It's easy being green after all

Published January 19, 2007

Anyone who has watched the new HGTV reality show Living with Ed might have gotten a few laughs out of the actor's efforts to live "green" in a smallish house with his wife, Rachel Carson, who, like a lot of us, likes her digs comfortable with a little glamor sprinkled in.

But Ed Begley's sincere - albeit slightly over the top - approach to environmentally responsible living offers a deeper message in a time when interest in the subject seems to have burgeoned.

Last fall, the National Building Museum in Washington, D.C., unveiled an exciting new exhibit, "The Greenhouse: New Directions in Sustainable Architecture and Design." The 7,000-square-foot exhibit, which runs through June 3, provides an up-close glimpse at attainable, green technology on the home front. In particular, the exhibit features a full-size replica of architect Michelle Kaufmann's beautiful, modern "Glidehouse" that offers visitors an actual chance to walk through a prefabricated, environmentally sustainable house that can be built anywhere.

And an article by the national green-building expert Jerry Yudelson in Environmental Design and Construction: The 2007 Green Book states that the green home market is "ready to surge." Green developments that highlight solar and conservation features are sprouting in the Sunbelt states, including Florida. The trend is particularly strong among baby boomers, who at the very least want to upgrade their existing homes to be more energy-efficient.

Over the years I've visited and written about green homes in the Tampa Bay area, houses that were designed and constructed by a handful of truly innovative architects and builders who were clearly thinking ahead to the future.

But what about ordinary people? What about those of us who already own an older, not-so-green Florida home and who can't afford to make the leap to a new home, or at the very least, energy-saving upgrades.

Going green costs money: An acquaintance just spent about $24,000 replacing windows, and a new Toyota Prius costs $22,175.

There are things you can do little by little, starting with the obvious: running the air less and opening the windows more, recycling, running less water, and biking rather than driving to destinations whenever possible.

It all sounds good in theory, but I still like my house cool, hate the way energy efficient fluorescent lights make anyone over 40 look and find that a good (water-hogging) bubble bath a day definitely chases the blues away.

The National Building Museum and the ASID Foundation of the American Society of Interior Designers, in connection with the Green House exhibit, offer a place to start - baby steps, if you will, that we can all start taking. They're actually plausible, doable ideas - things we can all implement immediately or plan for as things around our homes need replacing.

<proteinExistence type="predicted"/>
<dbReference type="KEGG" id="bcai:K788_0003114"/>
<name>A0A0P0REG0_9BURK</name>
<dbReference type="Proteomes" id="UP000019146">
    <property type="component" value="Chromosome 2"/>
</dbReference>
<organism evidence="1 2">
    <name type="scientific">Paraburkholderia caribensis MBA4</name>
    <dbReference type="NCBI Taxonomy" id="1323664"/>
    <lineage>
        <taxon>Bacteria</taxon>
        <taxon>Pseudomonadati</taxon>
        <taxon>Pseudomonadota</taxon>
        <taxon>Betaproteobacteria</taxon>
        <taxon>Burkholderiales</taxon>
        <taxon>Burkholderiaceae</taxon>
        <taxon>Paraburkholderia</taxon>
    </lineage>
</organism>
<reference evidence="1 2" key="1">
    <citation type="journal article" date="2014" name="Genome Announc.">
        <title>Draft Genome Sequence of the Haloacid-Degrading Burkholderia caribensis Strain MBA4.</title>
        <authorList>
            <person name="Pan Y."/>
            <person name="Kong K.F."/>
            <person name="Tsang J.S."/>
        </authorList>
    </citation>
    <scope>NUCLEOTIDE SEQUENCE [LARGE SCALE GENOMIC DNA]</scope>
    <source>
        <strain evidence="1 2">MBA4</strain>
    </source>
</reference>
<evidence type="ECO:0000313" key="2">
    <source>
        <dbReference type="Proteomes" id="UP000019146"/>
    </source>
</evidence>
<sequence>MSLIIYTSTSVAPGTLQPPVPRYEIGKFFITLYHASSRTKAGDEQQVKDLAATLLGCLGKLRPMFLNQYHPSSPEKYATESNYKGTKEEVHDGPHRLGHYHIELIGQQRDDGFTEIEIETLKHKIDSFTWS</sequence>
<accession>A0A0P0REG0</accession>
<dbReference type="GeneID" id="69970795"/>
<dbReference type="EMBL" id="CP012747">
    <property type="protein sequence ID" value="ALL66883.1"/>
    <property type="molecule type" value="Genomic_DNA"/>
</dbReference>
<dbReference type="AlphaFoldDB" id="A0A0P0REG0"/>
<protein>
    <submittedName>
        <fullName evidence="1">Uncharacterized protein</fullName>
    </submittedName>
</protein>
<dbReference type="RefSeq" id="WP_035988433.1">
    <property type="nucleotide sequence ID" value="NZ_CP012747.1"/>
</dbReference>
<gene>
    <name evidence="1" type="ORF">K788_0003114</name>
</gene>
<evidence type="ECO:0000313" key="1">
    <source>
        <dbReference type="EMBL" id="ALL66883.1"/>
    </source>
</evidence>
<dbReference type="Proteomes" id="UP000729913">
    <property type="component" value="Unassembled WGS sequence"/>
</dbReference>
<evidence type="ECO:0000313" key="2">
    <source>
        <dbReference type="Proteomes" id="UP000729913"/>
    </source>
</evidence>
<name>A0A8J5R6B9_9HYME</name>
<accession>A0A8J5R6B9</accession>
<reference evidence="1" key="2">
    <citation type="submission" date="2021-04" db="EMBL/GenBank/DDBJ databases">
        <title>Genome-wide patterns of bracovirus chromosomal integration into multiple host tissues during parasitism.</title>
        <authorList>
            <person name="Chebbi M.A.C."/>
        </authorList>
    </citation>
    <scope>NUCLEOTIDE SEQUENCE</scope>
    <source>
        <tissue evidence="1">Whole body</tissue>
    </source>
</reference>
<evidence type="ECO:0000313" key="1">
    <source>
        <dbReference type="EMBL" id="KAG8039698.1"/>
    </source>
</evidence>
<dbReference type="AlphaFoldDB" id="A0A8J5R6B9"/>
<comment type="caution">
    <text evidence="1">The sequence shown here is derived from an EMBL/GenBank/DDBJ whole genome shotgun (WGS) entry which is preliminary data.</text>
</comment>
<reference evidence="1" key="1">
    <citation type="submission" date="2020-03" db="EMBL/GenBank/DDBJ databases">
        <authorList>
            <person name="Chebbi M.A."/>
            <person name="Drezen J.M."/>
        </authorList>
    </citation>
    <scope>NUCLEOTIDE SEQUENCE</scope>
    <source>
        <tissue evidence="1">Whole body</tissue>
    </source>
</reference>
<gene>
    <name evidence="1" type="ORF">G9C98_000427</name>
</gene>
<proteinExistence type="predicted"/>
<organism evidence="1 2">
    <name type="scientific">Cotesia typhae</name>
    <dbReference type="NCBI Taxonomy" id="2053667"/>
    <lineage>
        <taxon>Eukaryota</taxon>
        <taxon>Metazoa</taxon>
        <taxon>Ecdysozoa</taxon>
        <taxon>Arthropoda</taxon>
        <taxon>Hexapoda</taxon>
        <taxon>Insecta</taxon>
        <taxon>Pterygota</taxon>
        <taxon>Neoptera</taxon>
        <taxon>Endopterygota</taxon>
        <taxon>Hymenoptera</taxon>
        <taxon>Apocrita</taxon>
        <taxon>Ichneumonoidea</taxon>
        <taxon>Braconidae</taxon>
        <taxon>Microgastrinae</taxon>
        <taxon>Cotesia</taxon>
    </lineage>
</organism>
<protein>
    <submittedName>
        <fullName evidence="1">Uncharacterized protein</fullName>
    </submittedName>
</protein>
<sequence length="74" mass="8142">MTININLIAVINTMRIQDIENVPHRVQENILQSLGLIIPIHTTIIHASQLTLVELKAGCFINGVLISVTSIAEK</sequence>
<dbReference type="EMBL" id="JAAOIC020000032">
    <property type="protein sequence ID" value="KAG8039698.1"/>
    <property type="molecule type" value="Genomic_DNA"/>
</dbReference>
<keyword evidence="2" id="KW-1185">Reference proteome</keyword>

Elizabeth Bettendorf can be reached at

Fast Facts:


19 ways to go green

Green living doesn't have to be complicated. Here are some simple tips.

1. Conserve energy by buying major appliances with an Energy Star rating, and by adding timers and automated thermostats to control usage. Also, consider switching to fluorescent light bulbs and adding more natural lighting with additional windows or skylights.

2. Repair leaky fixtures and install low-flow shower heads and faucets.

3. Use water-based paints, finishes and sealants. Some milk-based paints are available, also.

4. Look for wall coverings that are made of paper or natural fiber, rather than synthetic materials, and printed with natural inks.

5. Choose carpeting, rugs, window treatments and other textiles made from natural fibers, such as cotton or wool, which are untreated and free of toxins, such as pesticides or chemical cleaners.

6. Ask for flooring products made from rapidly renewable resources, such as bamboo or linoleum.

7. Select solid woods, when possible, for furniture or cabinets, rather than pressed woods or composites that may contain formaldehyde or other chemicals that may be toxic.

8. Reuse materials, such as brick, stone, glass, tile or metal, in new and interesting ways. Old wood also can be safely treated and used for accents.

9. Consider the "life cycle" of furnishings and accessories before purchasing: Are they made of materials that can be reused or recycled when the item eventually wears out or is no longer needed?

10. Recycle packing and shipping materials from any newly purchased items, and safely dispose of paint cans and other containers whose contents could potentially contaminate the ground or water supply.

11. Install lights with sensors that turn on when they detect movement and automatically turn off after a few minutes.

12. Don't let the water run when brushing your teeth or washing your face.

13. If every household in the United States replaced one roll of 1,000-sheet bathroom tissue with 100 percent recyclable rolls, we could save 373,000 trees, 1.48-million cubic feet of landfill space, and 155-million gallons of water.

14. Scrape - don't rinse! When using a dishwasher, prerinsing is no longer necessary with today's technology and detergents. You may be using more water to prerinse than the dishwasher uses for a full wash cycle.

15. Check your refrigerator's seal by closing the door with a lit flashlight inside. If you see light seeping out, the door should be adjusted or the seal replaced to stop energy leaks.

16. Buy locally produced products and materials whenever possible to reduce additional energy use and pollution associated with transportation.

17. Eliminate waste by choosing products that are biodegradable or recyclable.

18. Look for reclaimed wood products salvaged from older structures and certified wood harvested from sustainably managed forests.

19. Hang damp laundry on an outdoor clothesline or indoor drying rack instead of using an electric dryer.

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